Coal miners used to carry canaries in cages with them into the mine tunnels. If there were any dangerous gases in the mine, the canary would die first and serve as a warning for the miners to seek safety. "Canary in the coal mine" eventually became an expression to refer to anything that provided an early warning of danger.
HEXO (NYSE:HEXO) just might be the canary in the coal mine for Canadian cannabis producers. On Thursday, the company provided an update with preliminary results for its fiscal 2019 fourth quarter. Those preliminary results were disappointingly dismal. HEXO also withdrew its previous full-year fiscal 2020 revenue outlook, citing "uncertainties in the marketplace."
But the most concerning part of HEXO's update were nine words buried in the middle of its press release. Those nine words could spell big trouble for the two largest Canadian cannabis producers, Aurora Cannabis (NYSE:ACB) and Canopy Growth (NASDAQ:CGC).
Those troublesome nine words
HEXO mentioned multiple problems in its preliminary Q4 update. CEO Sebastien St.-Louis said the company's highly disappointing Q4 net revenue primarily resulted from "lower than expected product sell through." The delays by provinces in opening retail cannabis stores have been an especially significant issue behind the sluggish product sales.
The company also noted a negative impact from the way the Canadian government is rolling out the Cannabis 2.0 market for cannabis derivative products. Although the new regulations for cannabis derivative products go into effect on Oct. 17, cannabis producers must provide a 60-day notice to Health Canada before beginning to sell any new products.
But these aren't the problematic part of HEXO's update for Aurora and Canopy. Both companies were already well aware of the slowness in opening retail stores in Canada and the waiting period for launching new cannabis derivative products.
Here are the particularly troublesome nine words for Aurora and Canopy in HEXO's press release last week: "Early signs of pricing pressure are being felt nationally." That's exactly what Canadian cannabis producers don't want to hear right now.
Why Aurora and Canopy should be concerned
Both Aurora and Canopy noted lower average selling prices in their latest quarterly updates. So why should HEXO's statement be a reason for concern? Just look at what Aurora and Canopy said about the lower prices.
Aurora Cannabis Chief Corporate Officer Cam Battley pointed out in the company's conference call in September that the key performance indicator for average net selling price per gram was shown in yellow on Aurora's corporate dashboard. The yellow color highlighted a potential problem area.
But Battley said the average selling price "came down as a result of actually increased sales in the consumer market as well as some bulk wholesale sales that we actually managed to achieve an attractive margin on, higher than our overall gross margin." He seemed to shrug off the lower selling price instead of expressing any alarm.
Canopy Growth CFO Mike Lee responded to a question about his company's lower average selling price during Canopy's quarterly conference call in August. Lee said that the average selling price in the Canadian adult-use recreational market fell around 13% from the previous quarter, with this decline "entirely driven by mix between bud and our softgels and oils." However, he added that Canopy expected this mix to "normalize going forward." Like Aurora, Canopy didn't seem too worried about lower prices.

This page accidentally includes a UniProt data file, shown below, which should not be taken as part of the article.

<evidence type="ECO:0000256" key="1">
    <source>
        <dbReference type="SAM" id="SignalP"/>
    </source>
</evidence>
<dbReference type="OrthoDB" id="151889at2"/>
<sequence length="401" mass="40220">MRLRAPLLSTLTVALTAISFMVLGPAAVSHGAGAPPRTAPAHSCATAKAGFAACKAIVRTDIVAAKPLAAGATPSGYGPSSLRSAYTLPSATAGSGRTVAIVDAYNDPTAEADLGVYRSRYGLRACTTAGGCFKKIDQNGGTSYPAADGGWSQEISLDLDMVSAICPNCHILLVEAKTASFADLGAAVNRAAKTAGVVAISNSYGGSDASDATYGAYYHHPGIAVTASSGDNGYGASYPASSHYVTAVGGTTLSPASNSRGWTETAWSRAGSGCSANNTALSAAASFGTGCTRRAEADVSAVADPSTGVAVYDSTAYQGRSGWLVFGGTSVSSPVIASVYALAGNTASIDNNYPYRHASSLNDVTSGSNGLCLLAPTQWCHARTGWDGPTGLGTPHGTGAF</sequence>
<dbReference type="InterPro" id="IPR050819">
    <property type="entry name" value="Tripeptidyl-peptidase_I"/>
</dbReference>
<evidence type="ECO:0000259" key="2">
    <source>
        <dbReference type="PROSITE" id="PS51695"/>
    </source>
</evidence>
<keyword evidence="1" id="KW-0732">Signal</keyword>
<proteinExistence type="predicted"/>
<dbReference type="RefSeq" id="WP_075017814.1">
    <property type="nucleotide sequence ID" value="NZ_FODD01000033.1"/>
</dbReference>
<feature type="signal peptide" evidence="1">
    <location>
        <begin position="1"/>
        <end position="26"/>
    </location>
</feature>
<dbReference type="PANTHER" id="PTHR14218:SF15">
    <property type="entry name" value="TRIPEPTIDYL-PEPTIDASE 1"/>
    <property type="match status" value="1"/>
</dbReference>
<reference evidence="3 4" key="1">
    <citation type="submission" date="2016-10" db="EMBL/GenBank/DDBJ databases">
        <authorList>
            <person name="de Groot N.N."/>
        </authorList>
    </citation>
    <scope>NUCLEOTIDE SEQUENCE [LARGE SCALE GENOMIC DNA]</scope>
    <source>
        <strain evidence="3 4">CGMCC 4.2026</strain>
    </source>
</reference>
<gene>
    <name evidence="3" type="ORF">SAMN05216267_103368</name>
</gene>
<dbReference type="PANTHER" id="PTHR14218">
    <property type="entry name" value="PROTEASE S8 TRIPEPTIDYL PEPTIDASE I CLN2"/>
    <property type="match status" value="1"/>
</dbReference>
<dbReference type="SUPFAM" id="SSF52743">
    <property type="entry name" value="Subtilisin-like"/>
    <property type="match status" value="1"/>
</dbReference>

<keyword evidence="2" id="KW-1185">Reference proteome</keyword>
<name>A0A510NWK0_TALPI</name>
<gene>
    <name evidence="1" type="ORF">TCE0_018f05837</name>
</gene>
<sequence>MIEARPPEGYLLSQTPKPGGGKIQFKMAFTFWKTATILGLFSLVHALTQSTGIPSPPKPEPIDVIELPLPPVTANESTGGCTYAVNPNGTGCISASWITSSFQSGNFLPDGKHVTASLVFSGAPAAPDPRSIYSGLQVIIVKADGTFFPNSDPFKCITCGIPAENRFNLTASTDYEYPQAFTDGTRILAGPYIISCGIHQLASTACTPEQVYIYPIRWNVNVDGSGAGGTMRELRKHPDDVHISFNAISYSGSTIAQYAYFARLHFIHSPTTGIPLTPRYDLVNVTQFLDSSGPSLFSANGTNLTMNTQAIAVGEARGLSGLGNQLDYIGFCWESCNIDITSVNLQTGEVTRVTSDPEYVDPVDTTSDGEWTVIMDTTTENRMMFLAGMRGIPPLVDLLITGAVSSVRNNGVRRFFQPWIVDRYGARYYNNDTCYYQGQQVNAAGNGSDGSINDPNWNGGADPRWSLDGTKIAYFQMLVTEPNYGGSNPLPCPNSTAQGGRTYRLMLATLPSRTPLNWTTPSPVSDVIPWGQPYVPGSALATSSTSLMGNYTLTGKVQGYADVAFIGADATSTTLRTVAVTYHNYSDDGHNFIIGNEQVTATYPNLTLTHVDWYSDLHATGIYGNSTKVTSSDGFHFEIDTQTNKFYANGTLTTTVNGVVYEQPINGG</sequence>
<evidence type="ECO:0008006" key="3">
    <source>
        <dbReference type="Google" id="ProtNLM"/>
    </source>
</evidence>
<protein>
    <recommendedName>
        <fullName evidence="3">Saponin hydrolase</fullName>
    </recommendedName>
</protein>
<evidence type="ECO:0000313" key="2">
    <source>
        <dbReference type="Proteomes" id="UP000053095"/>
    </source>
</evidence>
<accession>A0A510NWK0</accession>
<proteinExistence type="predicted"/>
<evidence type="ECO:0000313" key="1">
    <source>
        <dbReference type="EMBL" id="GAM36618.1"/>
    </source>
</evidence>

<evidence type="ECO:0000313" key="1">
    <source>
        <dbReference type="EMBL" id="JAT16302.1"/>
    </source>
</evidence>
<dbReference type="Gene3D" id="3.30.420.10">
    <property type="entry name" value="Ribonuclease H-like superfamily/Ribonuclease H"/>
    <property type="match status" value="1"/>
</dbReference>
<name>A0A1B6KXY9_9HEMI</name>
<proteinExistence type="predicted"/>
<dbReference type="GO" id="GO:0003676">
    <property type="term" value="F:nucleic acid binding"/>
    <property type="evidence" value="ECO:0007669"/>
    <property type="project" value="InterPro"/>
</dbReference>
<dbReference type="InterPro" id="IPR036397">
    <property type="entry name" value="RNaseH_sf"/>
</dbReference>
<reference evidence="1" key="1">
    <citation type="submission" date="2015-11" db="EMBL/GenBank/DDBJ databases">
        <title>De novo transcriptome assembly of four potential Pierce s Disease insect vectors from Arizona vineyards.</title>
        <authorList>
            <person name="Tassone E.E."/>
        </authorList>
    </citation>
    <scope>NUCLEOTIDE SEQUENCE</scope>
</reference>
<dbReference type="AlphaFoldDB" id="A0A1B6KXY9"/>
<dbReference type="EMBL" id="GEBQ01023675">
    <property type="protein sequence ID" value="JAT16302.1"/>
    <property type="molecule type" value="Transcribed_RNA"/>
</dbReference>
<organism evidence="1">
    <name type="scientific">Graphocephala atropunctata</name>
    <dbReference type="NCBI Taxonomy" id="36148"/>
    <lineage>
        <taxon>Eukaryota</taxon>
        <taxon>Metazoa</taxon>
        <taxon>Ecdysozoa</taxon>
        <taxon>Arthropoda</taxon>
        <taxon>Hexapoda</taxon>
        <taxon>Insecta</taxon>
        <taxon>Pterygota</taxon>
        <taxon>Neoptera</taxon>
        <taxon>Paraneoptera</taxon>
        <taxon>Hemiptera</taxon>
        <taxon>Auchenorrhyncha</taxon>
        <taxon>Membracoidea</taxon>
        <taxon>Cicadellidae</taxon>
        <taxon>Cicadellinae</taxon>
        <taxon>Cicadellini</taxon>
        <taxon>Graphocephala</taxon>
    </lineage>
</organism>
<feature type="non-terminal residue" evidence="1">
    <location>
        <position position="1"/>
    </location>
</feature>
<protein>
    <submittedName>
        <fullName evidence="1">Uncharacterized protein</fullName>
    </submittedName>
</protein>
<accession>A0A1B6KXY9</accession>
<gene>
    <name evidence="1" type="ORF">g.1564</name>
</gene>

HEXO, though, expressed concern about pricing pressures -- and not just in its primary market in Quebec but across Canada. The company's fiscal 2019 fourth quarter ended in July, whereas Aurora's and Canopy's latest reported quarters ended in June. It's possible that HEXO was able to pick up some early signals of problems that the two bigger companies didn't in July.
If what HEXO has observed is just the beginning of pricing pressures throughout Canada, Aurora and Canopy might not be able to dismiss further lower selling prices. Several industry observers have predicted for a while that prices could fall once the supply of cannabis in Canada's recreational market caught up to demand. It's possible that the industry could be about to at the cusp of this long-expected supply glut.
Aurora's executives, in particular, have pooh-poohed any worries about a negative supply demand imbalance in Canada. They've stated that the global medical cannabis markets will expand enough to absorb all of the extra cannabis produced in Canada. But the reality is that both Aurora and Canopy still make most of their money in Canada. Medical cannabis markets in Europe and elsewhere are growing, but it remains to be seen if they'll grow quickly enough to offset potential issues at home for these companies.
Even bigger worries
While Aurora and Canopy should be worried if HEXO's statement about increased pricing pressure becomes more pronounced, there are even bigger worries for other companies in the Canadian cannabis industry. Many of the smaller companies don't have strong international operations like Aurora and Canopy and are therefore totally dependent on the Canadian market.
In addition, smaller companies could have a more difficult time raising capital if a full-blown supply glut emerges. Aurora remains one of the most popular marijuana stocks and should still be able to raise money if needed. Canopy Growth has a big partner with deep pockets in Constellation Brands.
HEXO's preliminary Q4 update underscores the risks associated with investing in marijuana stocks. Despite these risks, though, the long-term prospects for the global cannabis industry still appear to be very good. The key for investors is to find the companies that are most likely to survive and thrive in the midst of a chaotic and emerging market.